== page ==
Courtesy of the United States Air Force
Suggested By Russell C. Jacobs, June 2007
MAJOR GENERAL THOMAS J. HANLEY JR.
Died March 1, 1969.
Thomas James Hanley Jr., was born at Coshocton, Ohio, in 1893, the third of six children of Thomas J. Hanley Sr., who had come to the United States from Ireland, and the former Miss Mary Margaret O'Connor at Crosson, Pennsylvania.
He graduated from the U.S. Military Academy and was commissioned a Second Lieutenant of Infantry June 12, 1915.
His first assignment was with the 23rd Infantry at Texas City, Texas. In August 1916, he was detailed to the Aviation Section of the Signal Corps and entered the Signal Corps Aviation School at San Diego, California. After graduating from flying school the following April, he was assigned to the First Aero Squadron at Columbus, New Mexico, and a month later transferred to Kelly Field, Texas, where he served successively with the 5th and 19th aero squadrons.
In July 1917, he transferred to Chanute Field, Illinois, as assistant officer in charge of flying at that station. He was designated assistant officer in charge of flying at Rich Field, Texas, in January 1918, and the following month became commanding officer of the 274th Aero Squadron at Taliaferro Field, Texas. In March 1918, he was appointed engineering officer and commanding officer of Taliaferro Field.
Two months later he was appointed commanding officer of Carruthers Field, Texas. From January to February 1919, he took an advanced course in pursuit flying at Rockwell Field, California, and then returned to Carruthers Field, where he served until December 1919.
He then transferred to Langley Field, Virginia, for service as executive officer and in June 1920 was appointed commanding officer of the First Army Observation Group.
On July 1, 1920, he was transferred from the Infantry to the Air Service.
The following month he went to Post Field, Fort Sill, Oklahoma, to organize a detachment of the 135th Squadron and later went to Fort Leavenworth, Kansas, in command of this unit. In November 1920, he returned to Langley Field for duty as director of the administration course and as a student at the Field Officer's School, later redesignated the Tactical School. In May 1921, he assumed command of the Second Provisional Bombing Group and the 14th Squadron.
He commanded the First Provisional Bombardment Wing briefly in September 1921, and then returned to his duties as instructor at the Tactical School.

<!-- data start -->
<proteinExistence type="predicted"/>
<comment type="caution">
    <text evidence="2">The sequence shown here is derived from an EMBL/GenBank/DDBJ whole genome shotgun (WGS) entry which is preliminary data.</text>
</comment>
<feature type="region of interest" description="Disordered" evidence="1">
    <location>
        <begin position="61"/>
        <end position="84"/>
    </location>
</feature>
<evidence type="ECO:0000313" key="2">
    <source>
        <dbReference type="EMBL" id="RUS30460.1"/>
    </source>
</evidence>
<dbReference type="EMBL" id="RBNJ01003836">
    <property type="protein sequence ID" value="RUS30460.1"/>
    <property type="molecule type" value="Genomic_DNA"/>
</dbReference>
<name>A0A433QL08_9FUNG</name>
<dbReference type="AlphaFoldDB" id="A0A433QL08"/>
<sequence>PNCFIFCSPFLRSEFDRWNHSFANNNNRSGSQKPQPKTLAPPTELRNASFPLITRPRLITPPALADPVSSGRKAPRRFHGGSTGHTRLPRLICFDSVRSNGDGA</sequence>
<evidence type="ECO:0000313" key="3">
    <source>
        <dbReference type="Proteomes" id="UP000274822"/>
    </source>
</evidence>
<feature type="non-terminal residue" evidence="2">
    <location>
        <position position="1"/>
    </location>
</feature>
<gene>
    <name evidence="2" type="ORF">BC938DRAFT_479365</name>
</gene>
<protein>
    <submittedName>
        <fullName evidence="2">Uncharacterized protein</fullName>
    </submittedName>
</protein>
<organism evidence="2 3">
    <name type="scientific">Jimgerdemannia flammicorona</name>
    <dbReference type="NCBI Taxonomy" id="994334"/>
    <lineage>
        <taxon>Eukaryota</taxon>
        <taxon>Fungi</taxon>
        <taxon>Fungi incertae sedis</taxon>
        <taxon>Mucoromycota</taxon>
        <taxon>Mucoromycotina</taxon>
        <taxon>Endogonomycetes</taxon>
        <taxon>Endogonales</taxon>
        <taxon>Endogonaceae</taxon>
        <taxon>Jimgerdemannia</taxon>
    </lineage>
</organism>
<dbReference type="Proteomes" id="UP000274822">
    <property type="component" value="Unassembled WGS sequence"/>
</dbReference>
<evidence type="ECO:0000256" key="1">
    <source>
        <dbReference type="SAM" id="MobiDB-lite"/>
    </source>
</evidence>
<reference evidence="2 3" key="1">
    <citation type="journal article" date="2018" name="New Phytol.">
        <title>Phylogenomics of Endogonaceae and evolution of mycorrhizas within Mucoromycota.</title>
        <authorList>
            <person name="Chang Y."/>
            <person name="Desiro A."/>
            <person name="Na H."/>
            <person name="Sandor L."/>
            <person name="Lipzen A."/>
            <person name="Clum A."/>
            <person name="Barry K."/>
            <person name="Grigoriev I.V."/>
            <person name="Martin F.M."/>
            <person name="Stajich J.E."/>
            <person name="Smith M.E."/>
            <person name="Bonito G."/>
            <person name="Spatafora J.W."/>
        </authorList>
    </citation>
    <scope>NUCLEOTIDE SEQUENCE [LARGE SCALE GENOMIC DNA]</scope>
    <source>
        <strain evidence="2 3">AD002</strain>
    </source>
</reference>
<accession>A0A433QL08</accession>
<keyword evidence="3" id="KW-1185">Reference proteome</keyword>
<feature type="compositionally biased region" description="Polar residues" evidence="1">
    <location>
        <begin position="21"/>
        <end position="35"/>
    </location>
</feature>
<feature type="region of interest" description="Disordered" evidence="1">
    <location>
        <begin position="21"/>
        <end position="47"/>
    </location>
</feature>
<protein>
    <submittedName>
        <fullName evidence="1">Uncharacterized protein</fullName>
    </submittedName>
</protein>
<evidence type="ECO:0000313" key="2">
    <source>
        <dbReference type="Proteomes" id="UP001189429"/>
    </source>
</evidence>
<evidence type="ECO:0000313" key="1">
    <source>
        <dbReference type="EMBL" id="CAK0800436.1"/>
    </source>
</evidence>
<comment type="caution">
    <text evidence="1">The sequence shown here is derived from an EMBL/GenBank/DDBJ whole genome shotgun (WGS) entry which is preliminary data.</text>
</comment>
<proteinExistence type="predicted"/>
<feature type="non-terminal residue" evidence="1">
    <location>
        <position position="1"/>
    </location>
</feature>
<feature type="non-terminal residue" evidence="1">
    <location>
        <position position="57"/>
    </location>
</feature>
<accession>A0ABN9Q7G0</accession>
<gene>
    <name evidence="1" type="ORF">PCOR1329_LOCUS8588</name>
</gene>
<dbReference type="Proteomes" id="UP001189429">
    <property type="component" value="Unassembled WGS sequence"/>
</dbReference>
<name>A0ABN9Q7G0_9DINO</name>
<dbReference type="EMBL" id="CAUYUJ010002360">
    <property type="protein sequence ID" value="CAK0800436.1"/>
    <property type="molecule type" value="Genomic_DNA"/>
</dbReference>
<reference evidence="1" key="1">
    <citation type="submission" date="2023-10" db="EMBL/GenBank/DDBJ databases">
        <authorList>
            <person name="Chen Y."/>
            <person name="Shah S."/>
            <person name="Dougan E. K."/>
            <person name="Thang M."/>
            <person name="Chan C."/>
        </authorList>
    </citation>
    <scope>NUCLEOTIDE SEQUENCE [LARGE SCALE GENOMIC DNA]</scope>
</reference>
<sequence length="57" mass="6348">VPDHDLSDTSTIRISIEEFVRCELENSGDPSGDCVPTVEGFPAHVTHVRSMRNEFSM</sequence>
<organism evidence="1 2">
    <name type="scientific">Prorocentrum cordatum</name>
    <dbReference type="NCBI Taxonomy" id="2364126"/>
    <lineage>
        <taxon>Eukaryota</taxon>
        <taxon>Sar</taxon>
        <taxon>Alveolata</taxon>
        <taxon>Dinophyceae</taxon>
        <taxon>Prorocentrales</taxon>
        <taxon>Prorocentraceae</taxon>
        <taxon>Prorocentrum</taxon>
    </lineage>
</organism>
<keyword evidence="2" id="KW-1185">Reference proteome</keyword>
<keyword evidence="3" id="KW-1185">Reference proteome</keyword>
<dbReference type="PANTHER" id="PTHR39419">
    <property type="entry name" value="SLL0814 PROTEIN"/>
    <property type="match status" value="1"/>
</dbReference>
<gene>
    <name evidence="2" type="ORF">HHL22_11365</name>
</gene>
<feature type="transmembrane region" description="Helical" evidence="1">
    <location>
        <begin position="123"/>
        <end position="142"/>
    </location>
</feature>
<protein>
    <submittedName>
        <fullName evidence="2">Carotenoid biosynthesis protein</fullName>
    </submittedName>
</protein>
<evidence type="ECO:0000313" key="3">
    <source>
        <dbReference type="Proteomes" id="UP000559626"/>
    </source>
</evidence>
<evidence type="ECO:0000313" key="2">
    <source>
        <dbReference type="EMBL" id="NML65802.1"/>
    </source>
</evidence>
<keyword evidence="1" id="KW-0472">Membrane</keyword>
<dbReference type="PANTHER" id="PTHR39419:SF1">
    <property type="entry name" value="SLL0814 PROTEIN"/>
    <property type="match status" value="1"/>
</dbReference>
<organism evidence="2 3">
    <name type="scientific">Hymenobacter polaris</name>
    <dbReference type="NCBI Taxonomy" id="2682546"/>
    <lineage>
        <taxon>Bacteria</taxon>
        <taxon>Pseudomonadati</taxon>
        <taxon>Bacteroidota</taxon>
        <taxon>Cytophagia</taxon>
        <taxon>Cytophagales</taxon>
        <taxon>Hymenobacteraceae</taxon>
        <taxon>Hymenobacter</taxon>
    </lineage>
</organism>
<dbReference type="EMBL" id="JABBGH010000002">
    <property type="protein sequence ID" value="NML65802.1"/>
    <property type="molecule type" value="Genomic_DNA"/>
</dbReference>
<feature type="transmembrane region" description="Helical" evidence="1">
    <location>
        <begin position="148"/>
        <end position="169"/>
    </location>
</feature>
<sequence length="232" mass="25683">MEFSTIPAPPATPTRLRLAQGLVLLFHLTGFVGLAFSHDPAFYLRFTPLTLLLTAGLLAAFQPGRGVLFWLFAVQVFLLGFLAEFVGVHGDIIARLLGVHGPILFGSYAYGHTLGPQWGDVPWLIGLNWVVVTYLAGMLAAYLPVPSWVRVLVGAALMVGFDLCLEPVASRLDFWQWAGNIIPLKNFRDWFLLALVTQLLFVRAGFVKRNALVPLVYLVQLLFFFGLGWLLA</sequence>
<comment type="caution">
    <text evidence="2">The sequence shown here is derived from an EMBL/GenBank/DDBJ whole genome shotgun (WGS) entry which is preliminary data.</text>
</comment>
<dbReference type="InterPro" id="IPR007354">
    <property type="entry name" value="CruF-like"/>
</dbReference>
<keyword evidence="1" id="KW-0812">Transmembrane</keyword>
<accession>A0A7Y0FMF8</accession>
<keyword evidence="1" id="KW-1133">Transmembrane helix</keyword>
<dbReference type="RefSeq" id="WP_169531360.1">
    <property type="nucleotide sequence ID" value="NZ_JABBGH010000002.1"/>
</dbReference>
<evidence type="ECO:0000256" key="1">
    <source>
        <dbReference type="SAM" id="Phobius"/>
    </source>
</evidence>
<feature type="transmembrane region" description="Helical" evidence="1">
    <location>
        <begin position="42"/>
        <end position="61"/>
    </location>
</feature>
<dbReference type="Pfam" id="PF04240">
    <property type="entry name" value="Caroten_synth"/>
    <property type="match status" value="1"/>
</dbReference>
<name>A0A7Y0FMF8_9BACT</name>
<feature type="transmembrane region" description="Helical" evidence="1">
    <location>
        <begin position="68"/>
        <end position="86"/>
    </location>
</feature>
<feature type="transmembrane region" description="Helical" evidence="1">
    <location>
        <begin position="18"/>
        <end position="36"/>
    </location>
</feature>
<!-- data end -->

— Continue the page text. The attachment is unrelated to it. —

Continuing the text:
In December 1921, he was transferred to the Philippine Islands and assigned to Kindley Field at Fort Mills, where he commanded the second Observation Squadron from March to August 1922 and the Provisional Administration Company until September 1922. He then went to Camp Nichols, Philippine Islands, to assume command of the 28th Bombardment Squadron.
Returning to the United States in March 1924, he assumed command of Crissy Field, California, and the 91st Observation Squadron at that station. He entered the Army Industrial College at Washington in August 1924, and after graduating the following February was assigned to the Office of the Assistant Secretary of War at Washington.
In August 1928, he entered the Command and General Staff School at Fort Leavenworth, Kan., and upon graduation two years later became assistant commandant of the Advanced Flying School at Kelly Field, Texas. In October 1931, he transferred to the Primary Flying School at Randolph Field, Texas, for duty as executive officer and assistant commandant. In June 1932, he became an instructor at the Command and General Staff School and four years later was appointed executive officer of Mitchel Field, New York.
In June 1939, he was named assistant chief of staff for operations of the Puerto Rican Department.
He returned to the United States in June 1941, to assume command of Mitchel Field, New York. Shortly afterward he was named chief of the First Air Force and in November 1941, became First Air Force base commander. The following January he was assigned to AAF headquarters in Washington and appointed assistant chief of air staff for materiel. He later became deputy chief of staff of the AAF and in May 1943, assumed command of the Southeast Air Force Training Center at Maxwell Field, Ala. In April 1944, he went to Patterson Field, Ohio, for a brief tour of duty with the Air Service Command.
The following month he went overseas as commanding general of the China-Burma-India Air Service Command, with station in India. In July 1945, he assumed command of the Army Air Forces in India and Burma, in addition to his duties of the Air Service Command.
Returning to the United States in January 1946, he was assigned to AAF headquarters in Washington and in May of that year went to Air Defense Command headquarters at Mitchel Field, New York. He assumed command of the 11th Air Force at Harrisburg, Pennsylvania, June 14, 1946.
He was appointed chief of the Military Personnel Procurement Service Division in the Office of the Adjutant General at Washington, D.C., in March 1948.
General Hanely became a patient at Walter Reed Army Hospital, Washington, D.C., in September 1951.
General Hanley has been awarded the Distinguished Service Medal, Legion of Merit with oak leaf cluster, Air Medal and American Defense Medal, and is an honorary member of the Yugoslav and Chinese air forces. He is rated a command pilot, combat observer and tactical observer.
HANLEY, THOMAS J
- MG USAF
- DATE OF BIRTH: 03/29/1893
- DATE OF DEATH: 03/09/1969
- BURIED AT: SECTION 13 SITE 5-W
ARLINGTON NATIONAL CEMETERY
Michael Robert Patterson was born in Arlington and is the son of a former officer of the US Army. So it was no wonder that sooner or later his interests drew him to American history and especially to American military history. Many of his articles can be found on renowned portals like the New York Times, Washingtonpost or Wikipedia.
Reviewed by: Michael Howard